The most critical part of roasting a whole pig is securely trussing it to the spit. As the meat cooks the muscle fibres and tendons loose their cohesiveness and pull away from the bones. Additionally, the constant rotation of the carcase causes the meat to continually shift position. Together these issues can cause the pig to literally fall apart under its own weight. To prevent this you must truss a pig on a spit so the carcase is not able to move while cooking.
Place the pig on a level work surface. Insert the spit between the hams of the pig's hind quarters. Run the spit along the spine, inside pig's body cavity, through the pig's throat and out of its mouth.
Pull the spit through the pig, with your hands, until the pig is centred on the spit. Grasp the spit just behind the pig's hind quarters and push the spit tightly against the pig's tail end.
Use the shears to cut one 12-inch length of twine for each six inches of the pig's spine, including the neck. For example, if the pig's spine is three feet in length, from tail to head, you will need to cut six 12-inch pieces of twine.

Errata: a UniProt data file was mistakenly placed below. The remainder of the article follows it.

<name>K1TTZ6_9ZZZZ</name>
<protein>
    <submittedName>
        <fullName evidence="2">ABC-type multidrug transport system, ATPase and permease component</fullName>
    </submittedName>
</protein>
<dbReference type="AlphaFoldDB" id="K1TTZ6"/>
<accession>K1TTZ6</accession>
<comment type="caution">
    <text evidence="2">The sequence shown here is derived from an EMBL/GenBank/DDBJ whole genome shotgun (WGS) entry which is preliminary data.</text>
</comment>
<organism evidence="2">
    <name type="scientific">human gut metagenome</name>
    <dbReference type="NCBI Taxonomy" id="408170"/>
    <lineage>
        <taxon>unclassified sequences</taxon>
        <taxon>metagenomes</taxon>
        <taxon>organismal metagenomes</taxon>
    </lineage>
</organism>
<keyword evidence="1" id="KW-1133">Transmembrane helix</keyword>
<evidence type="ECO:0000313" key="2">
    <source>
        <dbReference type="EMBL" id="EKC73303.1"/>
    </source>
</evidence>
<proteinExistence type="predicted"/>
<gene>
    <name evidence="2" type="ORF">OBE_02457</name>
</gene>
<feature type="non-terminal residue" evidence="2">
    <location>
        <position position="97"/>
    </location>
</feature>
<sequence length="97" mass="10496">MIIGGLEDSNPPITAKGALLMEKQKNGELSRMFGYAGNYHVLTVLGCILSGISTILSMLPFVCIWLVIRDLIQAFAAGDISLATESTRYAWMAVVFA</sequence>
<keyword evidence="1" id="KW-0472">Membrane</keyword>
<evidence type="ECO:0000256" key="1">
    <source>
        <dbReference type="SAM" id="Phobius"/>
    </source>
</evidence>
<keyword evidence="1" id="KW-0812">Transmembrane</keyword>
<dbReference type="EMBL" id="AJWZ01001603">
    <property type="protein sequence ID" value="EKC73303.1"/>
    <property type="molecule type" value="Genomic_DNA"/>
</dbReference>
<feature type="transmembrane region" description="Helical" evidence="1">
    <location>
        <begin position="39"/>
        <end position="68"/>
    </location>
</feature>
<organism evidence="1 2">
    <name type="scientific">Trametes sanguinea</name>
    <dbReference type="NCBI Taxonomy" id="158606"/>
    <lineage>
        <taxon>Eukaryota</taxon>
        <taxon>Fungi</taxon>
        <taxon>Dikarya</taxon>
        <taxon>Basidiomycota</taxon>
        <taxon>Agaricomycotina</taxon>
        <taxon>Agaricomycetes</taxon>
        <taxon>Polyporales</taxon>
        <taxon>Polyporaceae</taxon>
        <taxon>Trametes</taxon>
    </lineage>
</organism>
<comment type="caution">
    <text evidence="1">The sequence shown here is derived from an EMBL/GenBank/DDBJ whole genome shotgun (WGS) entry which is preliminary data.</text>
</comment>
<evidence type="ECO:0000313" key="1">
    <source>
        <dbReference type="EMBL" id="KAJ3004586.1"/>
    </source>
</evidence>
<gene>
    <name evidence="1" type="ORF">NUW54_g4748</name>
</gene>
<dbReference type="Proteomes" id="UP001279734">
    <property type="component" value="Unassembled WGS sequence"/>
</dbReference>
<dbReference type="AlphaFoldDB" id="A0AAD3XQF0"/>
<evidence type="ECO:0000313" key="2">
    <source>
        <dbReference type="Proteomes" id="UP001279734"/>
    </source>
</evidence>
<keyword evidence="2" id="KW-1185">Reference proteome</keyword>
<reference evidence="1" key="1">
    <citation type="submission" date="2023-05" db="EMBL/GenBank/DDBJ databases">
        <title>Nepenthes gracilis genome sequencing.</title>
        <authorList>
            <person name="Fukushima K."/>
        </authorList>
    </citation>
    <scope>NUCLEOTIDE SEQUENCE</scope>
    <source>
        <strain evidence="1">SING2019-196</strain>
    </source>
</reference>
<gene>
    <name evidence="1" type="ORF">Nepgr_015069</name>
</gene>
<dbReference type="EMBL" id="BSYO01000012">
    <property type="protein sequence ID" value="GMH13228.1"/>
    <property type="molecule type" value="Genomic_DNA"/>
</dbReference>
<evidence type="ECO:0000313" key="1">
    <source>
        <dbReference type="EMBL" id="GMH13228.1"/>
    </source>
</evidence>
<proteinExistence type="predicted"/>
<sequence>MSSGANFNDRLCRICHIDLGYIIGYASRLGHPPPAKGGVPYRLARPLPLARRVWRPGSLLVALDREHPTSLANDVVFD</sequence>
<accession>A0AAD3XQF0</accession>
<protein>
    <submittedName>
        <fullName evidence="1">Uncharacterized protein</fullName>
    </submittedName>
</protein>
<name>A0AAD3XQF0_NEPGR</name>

Insert the twine through the eye of the trussing needle. Beginning immediately forward of the pig's hind quarters, insert the needle into the pig's back, from the outside, along the spine. Push the needle into the pig's body cavity. Reach inside the body cavity and pull the needle and twine through. Stitch back up through the pig, along the opposite side of the spine, from the inside out. Remove the needle from the twine and tie the twine in a tight square knot. Cut off the ends of the twine, so it doesn't burn, about 1/8-inch above the knot with the scissors. Repeat the procedure, every six inches, along the entire length of the spine.
Stitch the front and back legs together, along the leg bones, with the needle and twine in the same manner as the spine is stitched to the spit. Cut off the ends of the twine 1/8-inch above the knot.
Tie the ends of the front and back legs together with twine. Cut off the ends of the twine.